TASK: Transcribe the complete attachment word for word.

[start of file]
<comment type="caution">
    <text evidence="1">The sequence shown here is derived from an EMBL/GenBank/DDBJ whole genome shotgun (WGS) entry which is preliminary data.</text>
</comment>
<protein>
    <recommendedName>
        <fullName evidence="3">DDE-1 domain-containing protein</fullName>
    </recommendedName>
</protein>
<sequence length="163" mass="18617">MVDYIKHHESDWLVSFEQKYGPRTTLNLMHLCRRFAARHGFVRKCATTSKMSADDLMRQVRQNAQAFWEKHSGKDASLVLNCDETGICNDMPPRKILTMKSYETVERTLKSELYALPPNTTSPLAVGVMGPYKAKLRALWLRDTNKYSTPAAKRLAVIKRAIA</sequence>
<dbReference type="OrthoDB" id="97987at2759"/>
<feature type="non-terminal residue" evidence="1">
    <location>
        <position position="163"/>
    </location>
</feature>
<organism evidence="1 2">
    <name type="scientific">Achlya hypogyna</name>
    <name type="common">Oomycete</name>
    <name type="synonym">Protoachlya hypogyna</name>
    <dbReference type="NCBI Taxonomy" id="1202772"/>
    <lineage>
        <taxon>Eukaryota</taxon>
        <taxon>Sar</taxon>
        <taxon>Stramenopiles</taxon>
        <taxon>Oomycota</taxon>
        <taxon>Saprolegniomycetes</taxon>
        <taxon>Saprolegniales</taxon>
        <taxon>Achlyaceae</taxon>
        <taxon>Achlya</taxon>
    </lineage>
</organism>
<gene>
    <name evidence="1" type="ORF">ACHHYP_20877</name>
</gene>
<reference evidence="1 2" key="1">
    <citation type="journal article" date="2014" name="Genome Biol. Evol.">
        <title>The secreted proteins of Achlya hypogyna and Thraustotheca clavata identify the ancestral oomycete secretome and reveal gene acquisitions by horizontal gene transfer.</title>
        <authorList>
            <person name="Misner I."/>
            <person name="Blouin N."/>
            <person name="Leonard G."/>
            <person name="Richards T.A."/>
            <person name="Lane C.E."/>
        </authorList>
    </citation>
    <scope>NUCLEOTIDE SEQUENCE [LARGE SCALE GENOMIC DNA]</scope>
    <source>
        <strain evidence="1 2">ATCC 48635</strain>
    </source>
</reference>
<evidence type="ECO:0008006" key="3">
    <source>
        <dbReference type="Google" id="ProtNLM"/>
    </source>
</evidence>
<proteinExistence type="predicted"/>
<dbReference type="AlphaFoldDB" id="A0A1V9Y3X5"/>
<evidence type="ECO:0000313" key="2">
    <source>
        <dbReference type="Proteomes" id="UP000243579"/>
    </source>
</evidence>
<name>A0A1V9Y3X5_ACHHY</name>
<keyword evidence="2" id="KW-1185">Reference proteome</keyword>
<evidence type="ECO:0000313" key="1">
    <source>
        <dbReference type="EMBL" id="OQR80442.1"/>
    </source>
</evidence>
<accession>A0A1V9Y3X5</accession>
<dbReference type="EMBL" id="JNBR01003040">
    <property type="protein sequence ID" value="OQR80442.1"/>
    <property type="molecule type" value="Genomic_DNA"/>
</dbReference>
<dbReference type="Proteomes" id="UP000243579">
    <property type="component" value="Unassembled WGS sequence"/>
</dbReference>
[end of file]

<comment type="caution">
    <text evidence="1">The sequence shown here is derived from an EMBL/GenBank/DDBJ whole genome shotgun (WGS) entry which is preliminary data.</text>
</comment>
<protein>
    <recommendedName>
        <fullName evidence="3">DDE-1 domain-containing protein</fullName>
    </recommendedName>
</protein>
<sequence length="163" mass="18617">MVDYIKHHESDWLVSFEQKYGPRTTLNLMHLCRRFAARHGFVRKCATTSKMSADDLMRQVRQNAQAFWEKHSGKDASLVLNCDETGICNDMPPRKILTMKSYETVERTLKSELYALPPNTTSPLAVGVMGPYKAKLRALWLRDTNKYSTPAAKRLAVIKRAIA</sequence>
<dbReference type="OrthoDB" id="97987at2759"/>
<feature type="non-terminal residue" evidence="1">
    <location>
        <position position="163"/>
    </location>
</feature>
<organism evidence="1 2">
    <name type="scientific">Achlya hypogyna</name>
    <name type="common">Oomycete</name>
    <name type="synonym">Protoachlya hypogyna</name>
    <dbReference type="NCBI Taxonomy" id="1202772"/>
    <lineage>
        <taxon>Eukaryota</taxon>
        <taxon>Sar</taxon>
        <taxon>Stramenopiles</taxon>
        <taxon>Oomycota</taxon>
        <taxon>Saprolegniomycetes</taxon>
        <taxon>Saprolegniales</taxon>
        <taxon>Achlyaceae</taxon>
        <taxon>Achlya</taxon>
    </lineage>
</organism>
<gene>
    <name evidence="1" type="ORF">ACHHYP_20877</name>
</gene>
<reference evidence="1 2" key="1">
    <citation type="journal article" date="2014" name="Genome Biol. Evol.">
        <title>The secreted proteins of Achlya hypogyna and Thraustotheca clavata identify the ancestral oomycete secretome and reveal gene acquisitions by horizontal gene transfer.</title>
        <authorList>
            <person name="Misner I."/>
            <person name="Blouin N."/>
            <person name="Leonard G."/>
            <person name="Richards T.A."/>
            <person name="Lane C.E."/>
        </authorList>
    </citation>
    <scope>NUCLEOTIDE SEQUENCE [LARGE SCALE GENOMIC DNA]</scope>
    <source>
        <strain evidence="1 2">ATCC 48635</strain>
    </source>
</reference>
<evidence type="ECO:0008006" key="3">
    <source>
        <dbReference type="Google" id="ProtNLM"/>
    </source>
</evidence>
<proteinExistence type="predicted"/>
<dbReference type="AlphaFoldDB" id="A0A1V9Y3X5"/>
<evidence type="ECO:0000313" key="2">
    <source>
        <dbReference type="Proteomes" id="UP000243579"/>
    </source>
</evidence>
<name>A0A1V9Y3X5_ACHHY</name>
<keyword evidence="2" id="KW-1185">Reference proteome</keyword>
<evidence type="ECO:0000313" key="1">
    <source>
        <dbReference type="EMBL" id="OQR80442.1"/>
    </source>
</evidence>
<accession>A0A1V9Y3X5</accession>
<dbReference type="EMBL" id="JNBR01003040">
    <property type="protein sequence ID" value="OQR80442.1"/>
    <property type="molecule type" value="Genomic_DNA"/>
</dbReference>
<dbReference type="Proteomes" id="UP000243579">
    <property type="component" value="Unassembled WGS sequence"/>
</dbReference>